• Open sewers are everywhere, so is the fragrance. Sidewalks (where there are some) have stone slabs covering the sewers, and sometimes a slab is missing. It’s a 4 foot drop. You don’t want to fall in.

• Wednesdays and Fridays are fasting days. That means no animal products available on the menu. These are great days for vegetarians – the shared platter known as ye som megeb, or fasting beyainatu, is a portion of injera (a flat spongy pancake made from teff) covered with helpings of lentils, chickpea mash, cooked spinach and whole vegetables like beans, carrots and potatoes. You eat with your right hand. Restaurants are all equipped with sinks to wash after you’ve eaten.

• Beef/goat/lamb is super popular (on non-fast days). The city is filled with Christian butcher shops, identified by the red cross on the outside.

• The population is about 60/40 Christian/Muslim.

• The beer is delicious. I love two brands, St. George’s and Harar. Cost is 12-15 birr (80 cents). Only Christians drink alcohol. Muslim cafes are good for juice, chai and coffee. Some places serve a drink that is a mixture of chai and coffee.

• Average salary for a middle class person is around 1500 birr per month (a little under $100). Lowest wage is around 30 birr per day (the average for a shoe shiner, and there are lots of them).

• Many diplomats live in an area called Washington. The large houses rent for around 40,000 birr per month.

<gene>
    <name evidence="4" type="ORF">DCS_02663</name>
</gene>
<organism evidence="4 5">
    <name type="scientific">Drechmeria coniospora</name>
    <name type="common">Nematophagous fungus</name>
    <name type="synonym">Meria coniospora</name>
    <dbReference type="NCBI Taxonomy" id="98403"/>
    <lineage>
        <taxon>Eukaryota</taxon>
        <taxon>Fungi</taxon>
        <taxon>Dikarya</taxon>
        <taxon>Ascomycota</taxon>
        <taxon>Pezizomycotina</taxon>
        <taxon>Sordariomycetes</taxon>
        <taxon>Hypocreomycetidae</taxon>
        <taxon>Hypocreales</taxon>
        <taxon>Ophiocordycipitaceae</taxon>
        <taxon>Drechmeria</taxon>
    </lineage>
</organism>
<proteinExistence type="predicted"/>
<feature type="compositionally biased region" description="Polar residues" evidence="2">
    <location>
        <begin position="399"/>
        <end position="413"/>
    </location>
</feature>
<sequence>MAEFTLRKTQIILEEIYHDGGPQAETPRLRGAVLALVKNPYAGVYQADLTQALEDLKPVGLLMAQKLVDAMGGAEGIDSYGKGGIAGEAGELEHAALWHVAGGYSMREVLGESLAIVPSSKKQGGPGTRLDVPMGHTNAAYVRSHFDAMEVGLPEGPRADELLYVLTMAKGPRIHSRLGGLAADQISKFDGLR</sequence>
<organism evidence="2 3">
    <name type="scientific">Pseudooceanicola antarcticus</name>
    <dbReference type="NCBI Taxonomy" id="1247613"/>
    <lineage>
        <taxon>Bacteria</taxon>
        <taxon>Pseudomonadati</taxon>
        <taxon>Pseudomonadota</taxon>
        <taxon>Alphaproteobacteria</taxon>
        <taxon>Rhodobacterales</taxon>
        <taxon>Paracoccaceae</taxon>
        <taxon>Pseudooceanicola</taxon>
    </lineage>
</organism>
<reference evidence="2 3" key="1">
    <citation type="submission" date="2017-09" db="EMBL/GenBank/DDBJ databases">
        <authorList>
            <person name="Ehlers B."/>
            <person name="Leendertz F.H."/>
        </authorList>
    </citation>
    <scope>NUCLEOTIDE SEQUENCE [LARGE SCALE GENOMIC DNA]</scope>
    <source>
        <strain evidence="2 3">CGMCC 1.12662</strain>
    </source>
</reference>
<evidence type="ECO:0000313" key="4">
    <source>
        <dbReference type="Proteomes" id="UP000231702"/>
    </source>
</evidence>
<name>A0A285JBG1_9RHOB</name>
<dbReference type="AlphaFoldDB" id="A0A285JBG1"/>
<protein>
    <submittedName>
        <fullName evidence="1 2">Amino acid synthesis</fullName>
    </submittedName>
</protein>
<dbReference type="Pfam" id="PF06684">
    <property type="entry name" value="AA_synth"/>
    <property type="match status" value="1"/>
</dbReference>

• Elevation is 2,408 meters – thin air mixed with dust and diesel fumes makes breathing difficult. I walked up Entoto Mountain, which looks over the city and has an elevation of 3,000 meters. Gasp!

• Call to prayer – Christian and Muslim — starts around 5 am. Sleeping in is not an option.

•  Cabbies all drive blue and white Ladas. You have to negotiate a price before getting in. The ferengi price is always double. State of repair varies. Push start? Hanging wires? Door won’t close? Teddy bear in the back? You never know.

• Main traumas in hospitals are from traffic accidents. Ethiopia has the 2nd highest traffic accident fatality rate in Africa.

• When Manchester United plays, most of the city shuts down and TV cafes are packed. Bring on the St. George’s!

• St. George is the patron saint of Ethiopia.


Report From Harar

A blonde woman in a white lab coat lifts an x-ray up to the window and six similarly clad young people gather round. Below them on a small iron bed lies a motionless child. Doctor Joanna Laycock is on her morning rounds at Hiwot Fana Specialized Hospital in Harar, surrounded by her students. “What are the signs of viral pneumonia?,” she asks. A student points to a clouded area of the x-ray. “And bacterial? What about tuberculosis?” An answer is murmured as Laycock nods and flicks away a fly.

The 31-year-old, British-born volunteer is six weeks into her one-year placement at the hospital’s pediatric ward. “This is completely eye-opening for me. I’m seeing things I’d never see had home,” she says. The most common cases are rheumatic fever, tuberculosis and malnutrition. There have been two fatal cases of tetanus since she arrived — something unheard of in the western world where vaccines have all but eradicated the bacterial illness.